Over the last several decades, there has been a substantial increase in interest among the pediatric health policy and practitioner communities in moving beyond narrow medical models of health to promote more broadly the development of very young children including their social, emotional, intellectual, and physical well-being. In this report, we review existing national data sources in terms of their capacity to inform child health policy and practice in their efforts to promote early child development. The body of the report provides an overview of existing areas of strength, identifies gaps, and makes recommendations for future data development. Some 26 national surveys and administrative data sources are assessed for their collective ability to support research and for their adequacy as sources of descriptive social indicator data.
Equally important, and perhaps even more useful for those who wish to analyze existing public data, we provide an appendix summarizing the content of the 26 surveys and administrative databases. There is a one-page summary for each data source using a standardized checklist of measures in the areas of health, health care receipt, socioemotional and intellectual development, family functioning and parent health; community characteristics; and child care and family demographics.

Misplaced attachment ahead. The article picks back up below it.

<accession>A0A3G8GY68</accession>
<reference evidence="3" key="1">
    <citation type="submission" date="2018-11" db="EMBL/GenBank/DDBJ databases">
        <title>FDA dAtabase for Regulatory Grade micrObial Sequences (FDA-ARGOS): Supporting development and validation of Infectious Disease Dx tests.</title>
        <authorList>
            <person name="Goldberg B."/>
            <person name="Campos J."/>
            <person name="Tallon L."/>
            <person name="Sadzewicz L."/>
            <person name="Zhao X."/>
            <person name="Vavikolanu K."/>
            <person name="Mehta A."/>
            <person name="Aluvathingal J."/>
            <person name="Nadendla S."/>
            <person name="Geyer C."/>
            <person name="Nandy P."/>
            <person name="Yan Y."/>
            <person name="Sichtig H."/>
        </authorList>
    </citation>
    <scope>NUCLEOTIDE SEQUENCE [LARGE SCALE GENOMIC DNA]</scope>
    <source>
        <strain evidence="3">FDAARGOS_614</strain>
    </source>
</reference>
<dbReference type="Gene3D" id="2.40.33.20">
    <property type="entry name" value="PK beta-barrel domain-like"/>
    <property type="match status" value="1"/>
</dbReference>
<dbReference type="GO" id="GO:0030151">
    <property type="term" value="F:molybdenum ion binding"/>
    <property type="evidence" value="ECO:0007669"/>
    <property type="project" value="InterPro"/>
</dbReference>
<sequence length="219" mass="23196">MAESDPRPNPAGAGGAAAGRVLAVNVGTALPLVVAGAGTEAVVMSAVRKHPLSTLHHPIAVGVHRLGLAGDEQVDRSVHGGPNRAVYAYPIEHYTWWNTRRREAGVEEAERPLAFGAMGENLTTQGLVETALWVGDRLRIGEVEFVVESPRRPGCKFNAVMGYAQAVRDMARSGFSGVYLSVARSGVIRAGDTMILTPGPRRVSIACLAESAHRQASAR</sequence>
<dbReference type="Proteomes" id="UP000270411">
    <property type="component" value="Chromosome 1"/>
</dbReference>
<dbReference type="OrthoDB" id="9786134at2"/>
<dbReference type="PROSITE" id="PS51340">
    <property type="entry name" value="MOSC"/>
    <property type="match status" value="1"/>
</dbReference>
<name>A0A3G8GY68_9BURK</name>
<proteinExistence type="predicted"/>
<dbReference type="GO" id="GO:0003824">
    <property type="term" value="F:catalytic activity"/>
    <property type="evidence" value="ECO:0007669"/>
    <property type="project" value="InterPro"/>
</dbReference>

Recommendations for future data development include the following:
- Protect and expand sources of federally collected state- and local-level data covering early child health and development. Increasingly, policy decisions affecting early child well-being are being made at these levels, and policymakers deserve high quality indicator data as the basis for their policy decisions. At present only the National Survey of Children's Health, and to a lesser extent the survey of Children with Special Health Care Needs, provide such data for the states.
- Expand the regular collection of data on the characteristics of the neighborhoods and communities where young children live. At present there are virtually no estimates collected on a regular basis (outside of the decennial census) that allow us to track elements of the local environment known to shape early child well-being.
- Add developmental screening assessments for children under age six to the National Health and Nutrition Examination Survey (NHANES). This will create a unique source of data to support research linking health status to early socioemotional and intellectual development.
- Include more detailed information on the content of developmental screening and well-child visits in future longitudinal surveys, to support research capable of linking specific early health care practices to better intellectual, socioemotional, and physical developmental outcomes at older ages. Existing longitudinal surveys lack such measures, though they have been fielded in cross-sectional surveys, notably the National Survey of Early Child Health (NSECH).
- Include a rich set of age-appropriate intellectual and socioemotional development measures in the National Children's Study, an extremely ambitious federally sponsored longitudinal study that intends to follow 100,000 children from birth through age 21 (still in the design phase). The planned study will also contain very detailed information on health and health care receipt.